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'My overall feeling was Mark's my friend, the biggest concern was for him'

By Liam Heagney
(Photo by Mike Egerton/PA Images via Getty Images)

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It was a jolting 70-word bolt from the blue statement that Saracens issued last Friday afternoon, announcing that long-serving boss Mark McCall was taking a break from his role due to medical reasons. There is still no clarity as to how long the hugely respected director of rugby will be away from his post but head coach Joe Shaw insisted this week it was business as usual at the London club despite the absence of their treasured Irishman. 


That wasn’t the initial reaction, mind. Shaw and co understandably first had to absorb the shock that their friend would no longer be working with them for the next while. However, once that news sunk in, the show at Saracens got going again and they returned to Gallagher Premiership action 48 hours after the revelation about McCall. 

Shaw wasn’t present when a team that backs coach Kevin Sorrell took charge of was eventually beaten at Wasps, but delegating is something that the Saracens setup have become well used to in these pandemic times where someone’s availability can never be taken for granted due to the strict testing process and the results it churns out. 

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It’s why Shaw, one of ten staff members to ink contract extensions last April, has no major worries about heading up the Saracens operation with McCall indefinitely out of the loop. “The daunting prospect some might think isn’t that daunting because when you have got the likes of Kevin Sorrell, Dan Vickers, Adam Powell, Phil Morrow, it’s shared. It’s not a case of me just going, ‘Can you do this?’ They are already on it. 

“We have worked together for so long we know what needs to be done. It’s just a case of doing it. Doing press is different, Mark usually does that. When we talk about the selection we do that as a group, so there are little bits and bobs. Kev obviously took on the responsibility for last weekend when I wasn’t there.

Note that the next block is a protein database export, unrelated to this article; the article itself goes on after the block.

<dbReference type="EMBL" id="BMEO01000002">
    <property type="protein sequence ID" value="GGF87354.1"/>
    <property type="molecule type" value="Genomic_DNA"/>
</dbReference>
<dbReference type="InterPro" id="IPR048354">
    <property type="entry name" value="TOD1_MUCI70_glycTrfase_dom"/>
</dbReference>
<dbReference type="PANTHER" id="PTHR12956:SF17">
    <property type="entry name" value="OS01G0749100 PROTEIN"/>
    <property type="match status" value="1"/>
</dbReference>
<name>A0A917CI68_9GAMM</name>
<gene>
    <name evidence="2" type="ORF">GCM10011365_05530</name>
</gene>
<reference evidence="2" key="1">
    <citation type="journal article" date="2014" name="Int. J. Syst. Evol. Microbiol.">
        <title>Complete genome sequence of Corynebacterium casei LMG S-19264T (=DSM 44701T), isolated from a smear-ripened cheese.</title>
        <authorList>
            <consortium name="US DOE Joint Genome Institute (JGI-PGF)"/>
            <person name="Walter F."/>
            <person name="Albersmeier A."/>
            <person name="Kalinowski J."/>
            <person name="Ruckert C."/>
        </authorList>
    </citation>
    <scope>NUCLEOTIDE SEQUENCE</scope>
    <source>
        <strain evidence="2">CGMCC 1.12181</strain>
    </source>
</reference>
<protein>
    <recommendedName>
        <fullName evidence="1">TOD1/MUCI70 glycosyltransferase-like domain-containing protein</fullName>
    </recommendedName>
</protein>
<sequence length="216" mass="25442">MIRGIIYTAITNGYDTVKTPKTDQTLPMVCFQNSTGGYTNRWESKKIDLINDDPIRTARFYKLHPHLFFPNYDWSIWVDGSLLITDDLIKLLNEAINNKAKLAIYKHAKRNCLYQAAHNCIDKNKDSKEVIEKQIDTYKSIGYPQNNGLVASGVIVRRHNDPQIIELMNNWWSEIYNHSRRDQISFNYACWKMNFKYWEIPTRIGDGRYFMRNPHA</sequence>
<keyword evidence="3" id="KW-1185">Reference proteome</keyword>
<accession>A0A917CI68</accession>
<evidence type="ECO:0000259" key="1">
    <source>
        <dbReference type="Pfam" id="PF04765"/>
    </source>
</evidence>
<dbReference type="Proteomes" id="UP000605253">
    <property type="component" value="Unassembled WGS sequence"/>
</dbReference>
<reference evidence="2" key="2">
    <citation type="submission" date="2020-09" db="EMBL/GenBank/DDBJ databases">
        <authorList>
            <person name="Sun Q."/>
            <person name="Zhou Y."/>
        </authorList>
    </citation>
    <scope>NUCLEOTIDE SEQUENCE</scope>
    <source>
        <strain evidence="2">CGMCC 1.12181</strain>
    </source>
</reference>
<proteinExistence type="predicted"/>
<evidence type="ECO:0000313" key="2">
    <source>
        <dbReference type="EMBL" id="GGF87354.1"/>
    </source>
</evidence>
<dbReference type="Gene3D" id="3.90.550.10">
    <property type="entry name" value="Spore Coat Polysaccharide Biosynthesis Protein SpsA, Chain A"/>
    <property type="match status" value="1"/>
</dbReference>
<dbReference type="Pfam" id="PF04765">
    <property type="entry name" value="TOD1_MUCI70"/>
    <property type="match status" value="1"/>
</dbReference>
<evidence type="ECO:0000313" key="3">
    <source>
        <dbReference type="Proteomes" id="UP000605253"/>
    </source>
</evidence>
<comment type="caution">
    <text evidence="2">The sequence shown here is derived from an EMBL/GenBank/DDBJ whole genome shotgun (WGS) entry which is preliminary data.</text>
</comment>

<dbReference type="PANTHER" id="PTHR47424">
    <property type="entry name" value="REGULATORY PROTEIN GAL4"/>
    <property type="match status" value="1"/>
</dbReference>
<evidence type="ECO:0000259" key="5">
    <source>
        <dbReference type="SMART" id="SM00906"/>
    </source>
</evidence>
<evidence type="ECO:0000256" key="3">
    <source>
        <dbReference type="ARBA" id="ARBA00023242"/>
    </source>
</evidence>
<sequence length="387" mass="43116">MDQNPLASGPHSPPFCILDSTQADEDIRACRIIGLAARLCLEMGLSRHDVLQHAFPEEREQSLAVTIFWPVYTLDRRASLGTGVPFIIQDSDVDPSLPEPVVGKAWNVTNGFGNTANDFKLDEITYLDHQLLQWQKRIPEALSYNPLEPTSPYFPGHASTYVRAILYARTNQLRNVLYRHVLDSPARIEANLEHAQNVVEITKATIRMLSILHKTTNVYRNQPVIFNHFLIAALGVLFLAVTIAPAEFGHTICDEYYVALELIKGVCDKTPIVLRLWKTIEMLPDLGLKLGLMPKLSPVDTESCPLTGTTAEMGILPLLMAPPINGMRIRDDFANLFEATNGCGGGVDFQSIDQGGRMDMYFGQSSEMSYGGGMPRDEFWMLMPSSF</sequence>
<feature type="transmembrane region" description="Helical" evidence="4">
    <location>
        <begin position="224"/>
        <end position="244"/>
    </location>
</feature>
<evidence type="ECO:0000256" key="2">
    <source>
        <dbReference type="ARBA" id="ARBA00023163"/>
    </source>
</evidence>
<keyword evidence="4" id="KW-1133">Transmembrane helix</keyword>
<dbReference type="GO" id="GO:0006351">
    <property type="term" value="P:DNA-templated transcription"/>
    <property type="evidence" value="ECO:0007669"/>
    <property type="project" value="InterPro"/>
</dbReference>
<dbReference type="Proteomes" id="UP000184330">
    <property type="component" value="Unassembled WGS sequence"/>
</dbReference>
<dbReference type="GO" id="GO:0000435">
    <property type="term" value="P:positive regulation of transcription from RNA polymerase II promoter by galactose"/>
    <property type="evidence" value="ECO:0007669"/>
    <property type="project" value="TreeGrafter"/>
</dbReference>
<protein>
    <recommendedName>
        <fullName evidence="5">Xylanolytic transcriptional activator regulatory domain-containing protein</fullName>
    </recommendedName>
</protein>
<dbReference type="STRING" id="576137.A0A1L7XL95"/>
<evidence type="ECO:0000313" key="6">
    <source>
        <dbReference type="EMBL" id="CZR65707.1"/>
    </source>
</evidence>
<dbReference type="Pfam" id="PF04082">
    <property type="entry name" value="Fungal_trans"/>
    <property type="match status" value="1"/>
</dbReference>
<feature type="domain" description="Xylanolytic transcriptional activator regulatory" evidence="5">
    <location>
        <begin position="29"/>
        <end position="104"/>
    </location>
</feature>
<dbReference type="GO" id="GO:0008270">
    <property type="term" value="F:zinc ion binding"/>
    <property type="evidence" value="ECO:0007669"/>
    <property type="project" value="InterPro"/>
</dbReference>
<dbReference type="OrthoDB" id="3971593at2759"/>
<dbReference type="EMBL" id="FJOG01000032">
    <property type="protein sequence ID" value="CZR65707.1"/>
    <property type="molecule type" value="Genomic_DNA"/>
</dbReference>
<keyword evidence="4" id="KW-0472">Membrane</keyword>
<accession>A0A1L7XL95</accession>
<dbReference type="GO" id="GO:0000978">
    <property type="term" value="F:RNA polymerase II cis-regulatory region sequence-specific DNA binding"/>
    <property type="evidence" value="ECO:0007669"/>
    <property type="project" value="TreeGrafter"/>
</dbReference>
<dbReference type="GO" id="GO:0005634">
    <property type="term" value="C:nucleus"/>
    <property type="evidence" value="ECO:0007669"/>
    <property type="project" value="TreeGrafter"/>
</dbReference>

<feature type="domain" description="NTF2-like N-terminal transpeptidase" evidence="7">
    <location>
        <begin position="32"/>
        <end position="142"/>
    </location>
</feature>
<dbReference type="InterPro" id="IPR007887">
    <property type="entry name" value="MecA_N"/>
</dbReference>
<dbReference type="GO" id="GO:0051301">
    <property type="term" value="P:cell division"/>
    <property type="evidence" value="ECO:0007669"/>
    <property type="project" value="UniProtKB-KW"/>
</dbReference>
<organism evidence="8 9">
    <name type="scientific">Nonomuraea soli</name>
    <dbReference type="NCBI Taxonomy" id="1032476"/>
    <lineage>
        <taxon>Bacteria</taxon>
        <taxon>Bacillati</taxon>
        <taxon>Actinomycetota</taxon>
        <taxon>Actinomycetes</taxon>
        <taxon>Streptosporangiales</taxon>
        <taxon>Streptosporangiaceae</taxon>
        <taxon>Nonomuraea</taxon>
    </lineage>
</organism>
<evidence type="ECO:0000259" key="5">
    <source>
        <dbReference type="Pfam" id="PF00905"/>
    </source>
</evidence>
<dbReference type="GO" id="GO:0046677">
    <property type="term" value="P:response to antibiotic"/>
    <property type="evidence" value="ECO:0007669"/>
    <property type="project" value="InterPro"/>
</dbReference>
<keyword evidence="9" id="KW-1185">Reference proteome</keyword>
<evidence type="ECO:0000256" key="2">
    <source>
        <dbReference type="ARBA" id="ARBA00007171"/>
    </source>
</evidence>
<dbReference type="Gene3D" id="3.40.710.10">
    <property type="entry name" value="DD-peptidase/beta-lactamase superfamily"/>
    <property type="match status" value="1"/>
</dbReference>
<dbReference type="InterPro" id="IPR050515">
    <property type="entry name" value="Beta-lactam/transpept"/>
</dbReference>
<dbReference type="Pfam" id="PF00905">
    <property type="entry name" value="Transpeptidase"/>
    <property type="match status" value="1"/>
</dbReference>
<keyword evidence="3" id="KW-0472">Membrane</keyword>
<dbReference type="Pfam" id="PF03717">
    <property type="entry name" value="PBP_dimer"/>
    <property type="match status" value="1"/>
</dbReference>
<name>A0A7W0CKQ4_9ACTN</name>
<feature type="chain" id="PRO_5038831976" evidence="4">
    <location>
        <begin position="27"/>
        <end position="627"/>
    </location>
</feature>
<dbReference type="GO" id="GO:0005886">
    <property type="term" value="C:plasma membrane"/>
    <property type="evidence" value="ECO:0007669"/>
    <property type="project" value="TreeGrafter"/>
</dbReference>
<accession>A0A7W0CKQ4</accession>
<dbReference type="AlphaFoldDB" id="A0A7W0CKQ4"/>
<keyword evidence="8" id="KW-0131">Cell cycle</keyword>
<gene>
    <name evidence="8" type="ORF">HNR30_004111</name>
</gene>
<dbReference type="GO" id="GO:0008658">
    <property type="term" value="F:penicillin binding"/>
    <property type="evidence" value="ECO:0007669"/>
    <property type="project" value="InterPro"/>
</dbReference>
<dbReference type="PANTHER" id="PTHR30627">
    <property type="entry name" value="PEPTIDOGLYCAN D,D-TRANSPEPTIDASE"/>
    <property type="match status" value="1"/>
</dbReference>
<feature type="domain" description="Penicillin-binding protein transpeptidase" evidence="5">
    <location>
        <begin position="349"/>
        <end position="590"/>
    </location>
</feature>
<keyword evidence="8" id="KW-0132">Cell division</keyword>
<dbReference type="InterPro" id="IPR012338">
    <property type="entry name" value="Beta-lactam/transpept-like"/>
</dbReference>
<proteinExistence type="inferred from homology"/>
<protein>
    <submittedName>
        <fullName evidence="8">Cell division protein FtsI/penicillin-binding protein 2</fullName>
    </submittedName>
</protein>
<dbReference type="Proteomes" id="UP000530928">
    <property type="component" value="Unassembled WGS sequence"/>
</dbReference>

“All in all, we have lost somebody for a little while who is important to us and has an unbelievable rugby mind, but we have just got to share responsibility and kick on… The truth is as coaches we have all worked with each other for so long that just because you are an attack coach it doesn’t necessarily mean you just do attack. 


“You can do the defence, you can do the kicking so when these things arise like it has for all the clubs for a period of time with Covid in particular and people haven’t been around, you need people to be able to step up.”

What was Shaw’s reaction, though, when he first learned Saracens would be without McCall for the next while? “I spoke to Phil, spoke to Mark and my overall feeling was Mark’s my friend so the biggest concern was for him. 

“The lucky thing for this group is the way it been put together from a management, backroom staff and even a squad point of view, when these kinds of things happen we want to be able to push forward the best way we can and with the senior staff we have got within the coaches, we will hopefully be in a position where we can do that.”

Shaw initially arrived at Saracens as an academy coach but he has been working with the senior team since 2013 and was promoted to head coach in January last year when Alex Sanderson exited to become director of rugby at Sale. What is his coaching style?   


“I started in the academy so I was a development coach and came up to be a performance coach but ultimately I’m relationship-based. I like to get the best out of the players, I like to empower the players with responsibility. It’s much like Mark really. I don’t like to say too much and just let hard work behind the scenes do the talking for us.”

That hard work continues this Saturday with Bath the latest visitors to the StoneX in the Premiership. “The attitude for the majority of the game at Wasps was what we are looking for, to have that fight, to be able to scrap it out,” enthused Shaw. 

“We didn’t get some of our rugby right and that is the thing we have had to aim at for this weekend. We want the boys to go in with the same attitude they had for 80, 85 per cent of that game and we just need to be a little more accurate.”


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